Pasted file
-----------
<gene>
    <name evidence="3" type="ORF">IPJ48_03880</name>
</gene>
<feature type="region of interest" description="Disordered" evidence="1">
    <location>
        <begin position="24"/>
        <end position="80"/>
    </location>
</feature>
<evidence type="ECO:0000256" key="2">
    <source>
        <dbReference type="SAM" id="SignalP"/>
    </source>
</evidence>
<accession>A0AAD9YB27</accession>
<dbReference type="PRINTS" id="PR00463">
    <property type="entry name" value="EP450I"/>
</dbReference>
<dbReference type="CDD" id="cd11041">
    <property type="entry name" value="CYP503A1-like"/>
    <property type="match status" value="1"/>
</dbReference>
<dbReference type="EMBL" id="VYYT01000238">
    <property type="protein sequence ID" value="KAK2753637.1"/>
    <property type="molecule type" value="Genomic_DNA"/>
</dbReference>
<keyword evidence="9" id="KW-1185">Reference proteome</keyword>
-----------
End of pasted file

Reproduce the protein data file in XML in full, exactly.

<gene>
    <name evidence="3" type="ORF">IPJ48_03880</name>
</gene>
<feature type="region of interest" description="Disordered" evidence="1">
    <location>
        <begin position="24"/>
        <end position="80"/>
    </location>
</feature>
<evidence type="ECO:0000256" key="2">
    <source>
        <dbReference type="SAM" id="SignalP"/>
    </source>
</evidence>
<accession>A0AAD9YB27</accession>
<dbReference type="PRINTS" id="PR00463">
    <property type="entry name" value="EP450I"/>
</dbReference>
<dbReference type="CDD" id="cd11041">
    <property type="entry name" value="CYP503A1-like"/>
    <property type="match status" value="1"/>
</dbReference>
<dbReference type="EMBL" id="VYYT01000238">
    <property type="protein sequence ID" value="KAK2753637.1"/>
    <property type="molecule type" value="Genomic_DNA"/>
</dbReference>
<keyword evidence="9" id="KW-1185">Reference proteome</keyword>